• Hi. Thanks for the detailed answer! I suspected it had something to do with precision.

    My use-case is more reasonable than the demo I attached above, as it was mainly an extreme example. In short, I'm trying to create a space game/simulator with massive distances in relation to scales. In practice, I won't get to the extreme distances shown in the demo, but enough to notice some minor stuttering.

    I'm thinking of ways to circumvent this limitation. Do you think it would help if I now and then move all active objects in the layout, including the player, to position 0,0? Thus, they would maintain their relative distances, but the "active zone" that includes the player and the player camera would never move too far off the center.

    Basically, what I mean is that when the player gets too far away, he's moved to position 0,0, but the world around him is moved as well.

  • Yes, that would work - or just keep the player still, and simulate movement by moving the world around them, creating things as they get near and destroying them as they get far away.

  • Good idea! It worked almost perfect just placing all objects in a family and looping them each tick. Next to no performance loss. Thanks a lot for your help.

    System Every tick
        Local number PlayerX = 0
        Local number PlayerY = 0
        Set PlayerX to Player.X
        Set PlayerY to Player.Y
        Player: Set position to (0,0)
        Scroll to Player
        For each Objects
            Objects Set position to (Self.X-PlayerX, Self.Y-PlayerY)

    The only problem I have now is that this messes up particle effects. Individual particles cannot be targeted by actions, and they don't seem to follow their particle system after being released.

    Is there any way to make particles follow their emitter, so that if I move the emitter, already existing particles will be moved as well?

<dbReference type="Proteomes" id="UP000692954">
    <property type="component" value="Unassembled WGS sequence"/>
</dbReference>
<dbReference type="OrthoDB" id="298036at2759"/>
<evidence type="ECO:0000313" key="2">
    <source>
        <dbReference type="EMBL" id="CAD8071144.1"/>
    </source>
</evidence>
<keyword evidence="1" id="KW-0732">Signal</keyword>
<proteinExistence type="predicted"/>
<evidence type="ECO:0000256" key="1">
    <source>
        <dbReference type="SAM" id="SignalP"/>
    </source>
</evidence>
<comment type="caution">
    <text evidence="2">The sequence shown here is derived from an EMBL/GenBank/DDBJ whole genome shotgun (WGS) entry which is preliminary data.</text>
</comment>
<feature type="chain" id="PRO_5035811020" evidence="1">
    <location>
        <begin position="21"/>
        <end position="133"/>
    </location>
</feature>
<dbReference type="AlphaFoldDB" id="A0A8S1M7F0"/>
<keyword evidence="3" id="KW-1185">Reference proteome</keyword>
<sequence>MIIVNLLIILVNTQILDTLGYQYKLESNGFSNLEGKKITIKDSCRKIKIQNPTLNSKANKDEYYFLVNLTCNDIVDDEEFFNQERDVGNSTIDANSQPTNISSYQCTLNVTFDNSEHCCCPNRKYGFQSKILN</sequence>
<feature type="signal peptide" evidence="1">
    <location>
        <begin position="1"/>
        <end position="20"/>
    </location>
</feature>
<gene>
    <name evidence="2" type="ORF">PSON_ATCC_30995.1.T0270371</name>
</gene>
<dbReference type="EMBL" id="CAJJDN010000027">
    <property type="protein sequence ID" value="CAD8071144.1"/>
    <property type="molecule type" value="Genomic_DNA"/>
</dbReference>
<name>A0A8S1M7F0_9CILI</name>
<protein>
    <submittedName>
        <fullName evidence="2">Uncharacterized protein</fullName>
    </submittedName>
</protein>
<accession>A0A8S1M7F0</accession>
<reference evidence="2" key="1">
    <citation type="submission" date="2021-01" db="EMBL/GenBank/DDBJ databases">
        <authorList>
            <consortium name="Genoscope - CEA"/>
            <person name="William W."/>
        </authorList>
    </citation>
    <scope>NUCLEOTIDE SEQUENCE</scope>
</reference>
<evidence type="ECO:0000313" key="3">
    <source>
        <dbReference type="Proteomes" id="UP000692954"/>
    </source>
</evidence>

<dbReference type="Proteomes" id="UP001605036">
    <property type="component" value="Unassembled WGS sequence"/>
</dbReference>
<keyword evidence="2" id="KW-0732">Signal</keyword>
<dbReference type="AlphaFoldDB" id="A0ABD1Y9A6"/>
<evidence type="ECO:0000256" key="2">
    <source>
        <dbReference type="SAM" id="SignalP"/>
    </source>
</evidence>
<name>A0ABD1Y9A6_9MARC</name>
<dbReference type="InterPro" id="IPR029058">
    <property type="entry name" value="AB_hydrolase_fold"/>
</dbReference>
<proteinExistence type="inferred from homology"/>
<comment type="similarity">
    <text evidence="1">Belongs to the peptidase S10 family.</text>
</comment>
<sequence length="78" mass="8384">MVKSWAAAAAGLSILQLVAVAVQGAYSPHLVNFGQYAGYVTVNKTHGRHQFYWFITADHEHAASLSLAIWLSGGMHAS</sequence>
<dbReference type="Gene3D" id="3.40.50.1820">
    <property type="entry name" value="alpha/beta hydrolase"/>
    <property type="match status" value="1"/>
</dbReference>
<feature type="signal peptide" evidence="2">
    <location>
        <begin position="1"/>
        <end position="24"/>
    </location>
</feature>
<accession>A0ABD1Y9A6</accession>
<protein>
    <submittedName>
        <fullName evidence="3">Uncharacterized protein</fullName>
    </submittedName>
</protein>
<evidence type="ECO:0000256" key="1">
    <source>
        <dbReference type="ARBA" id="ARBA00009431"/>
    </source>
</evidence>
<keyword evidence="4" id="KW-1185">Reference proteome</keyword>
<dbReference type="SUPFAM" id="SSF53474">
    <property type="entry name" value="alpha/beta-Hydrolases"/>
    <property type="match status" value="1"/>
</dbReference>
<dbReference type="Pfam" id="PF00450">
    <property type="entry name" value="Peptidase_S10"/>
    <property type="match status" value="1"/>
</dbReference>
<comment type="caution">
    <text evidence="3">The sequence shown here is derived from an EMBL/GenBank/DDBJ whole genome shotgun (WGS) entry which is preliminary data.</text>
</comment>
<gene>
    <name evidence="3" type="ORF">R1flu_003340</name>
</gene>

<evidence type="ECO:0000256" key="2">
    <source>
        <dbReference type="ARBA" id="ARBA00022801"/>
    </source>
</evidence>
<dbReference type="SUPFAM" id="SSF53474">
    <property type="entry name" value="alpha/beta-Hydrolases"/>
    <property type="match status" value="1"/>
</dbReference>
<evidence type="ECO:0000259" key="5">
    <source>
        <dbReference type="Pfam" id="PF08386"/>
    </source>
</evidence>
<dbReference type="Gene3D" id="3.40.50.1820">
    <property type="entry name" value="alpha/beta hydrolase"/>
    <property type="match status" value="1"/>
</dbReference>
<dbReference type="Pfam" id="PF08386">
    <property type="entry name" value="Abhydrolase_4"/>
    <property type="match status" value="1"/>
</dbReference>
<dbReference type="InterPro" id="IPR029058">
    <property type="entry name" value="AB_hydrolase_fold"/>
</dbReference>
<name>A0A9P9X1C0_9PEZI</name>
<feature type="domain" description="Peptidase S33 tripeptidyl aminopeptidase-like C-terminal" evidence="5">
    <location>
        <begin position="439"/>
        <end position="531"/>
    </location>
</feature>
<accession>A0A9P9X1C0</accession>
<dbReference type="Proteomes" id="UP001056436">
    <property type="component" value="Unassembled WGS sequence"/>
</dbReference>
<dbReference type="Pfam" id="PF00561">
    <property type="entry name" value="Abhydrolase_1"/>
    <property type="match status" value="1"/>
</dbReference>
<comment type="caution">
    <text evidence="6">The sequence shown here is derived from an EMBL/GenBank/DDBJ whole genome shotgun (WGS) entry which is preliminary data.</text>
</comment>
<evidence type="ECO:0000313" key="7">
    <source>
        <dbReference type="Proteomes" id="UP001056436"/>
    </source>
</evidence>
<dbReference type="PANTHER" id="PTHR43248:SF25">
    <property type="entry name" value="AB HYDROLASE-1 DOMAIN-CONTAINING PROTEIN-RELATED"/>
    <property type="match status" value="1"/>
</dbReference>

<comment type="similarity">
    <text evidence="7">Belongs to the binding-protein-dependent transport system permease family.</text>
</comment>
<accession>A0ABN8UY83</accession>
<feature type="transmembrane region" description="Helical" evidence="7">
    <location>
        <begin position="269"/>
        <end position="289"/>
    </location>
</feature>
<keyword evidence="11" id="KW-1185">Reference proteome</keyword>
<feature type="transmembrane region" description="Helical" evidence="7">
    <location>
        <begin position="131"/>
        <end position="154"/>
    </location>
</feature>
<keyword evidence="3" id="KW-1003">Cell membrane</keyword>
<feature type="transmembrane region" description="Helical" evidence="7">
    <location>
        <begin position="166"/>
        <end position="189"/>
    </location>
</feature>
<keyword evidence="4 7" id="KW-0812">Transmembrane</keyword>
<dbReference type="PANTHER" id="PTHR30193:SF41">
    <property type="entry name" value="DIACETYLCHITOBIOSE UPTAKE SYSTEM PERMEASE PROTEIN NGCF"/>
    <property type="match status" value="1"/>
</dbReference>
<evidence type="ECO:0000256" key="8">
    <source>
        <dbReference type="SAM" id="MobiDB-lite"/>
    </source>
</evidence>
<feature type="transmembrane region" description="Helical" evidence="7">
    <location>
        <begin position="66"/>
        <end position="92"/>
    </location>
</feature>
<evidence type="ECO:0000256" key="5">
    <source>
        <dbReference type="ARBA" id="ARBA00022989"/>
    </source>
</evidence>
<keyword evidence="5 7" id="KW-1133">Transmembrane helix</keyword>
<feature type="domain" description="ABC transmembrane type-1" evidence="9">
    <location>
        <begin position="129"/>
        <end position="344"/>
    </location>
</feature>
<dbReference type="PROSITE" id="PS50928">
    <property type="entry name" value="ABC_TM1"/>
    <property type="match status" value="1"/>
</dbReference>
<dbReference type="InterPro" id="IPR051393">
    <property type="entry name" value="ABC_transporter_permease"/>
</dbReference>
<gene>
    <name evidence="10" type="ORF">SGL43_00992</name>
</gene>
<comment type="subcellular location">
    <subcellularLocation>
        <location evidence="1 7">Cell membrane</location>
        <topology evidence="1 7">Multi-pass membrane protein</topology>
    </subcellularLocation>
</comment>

My best idea at the moment is to constantly change the angle and speed of the particle system to counter the player movement, but not sure it will work.

  • Holy crap! Construct 2's plugin system is amazing!

    I just spent 10 minutes fiddling with the default particles plugin, added 6 lines of sweet js code, and suddenly the particles follow their emitter.

    It should be easy to add it as an option to the GUI so that it can be set for each emitter.

    I'm also thinking of adding an event action to manually move all particles on screen, which would likely be a breeze as well.

    Ashley, would you consider adding this functionality to the official plugin if I make these modifications? I guess I'll start by making a custom copy of the particles plugin for my project, but then I would have to manually merge it with the official plugin when it gets updated.

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  • SirSpunky, I would love to see the script modifications you made. I was wanting particles to follow their emmiter for other reasons (mostly I want some effects not to trail around).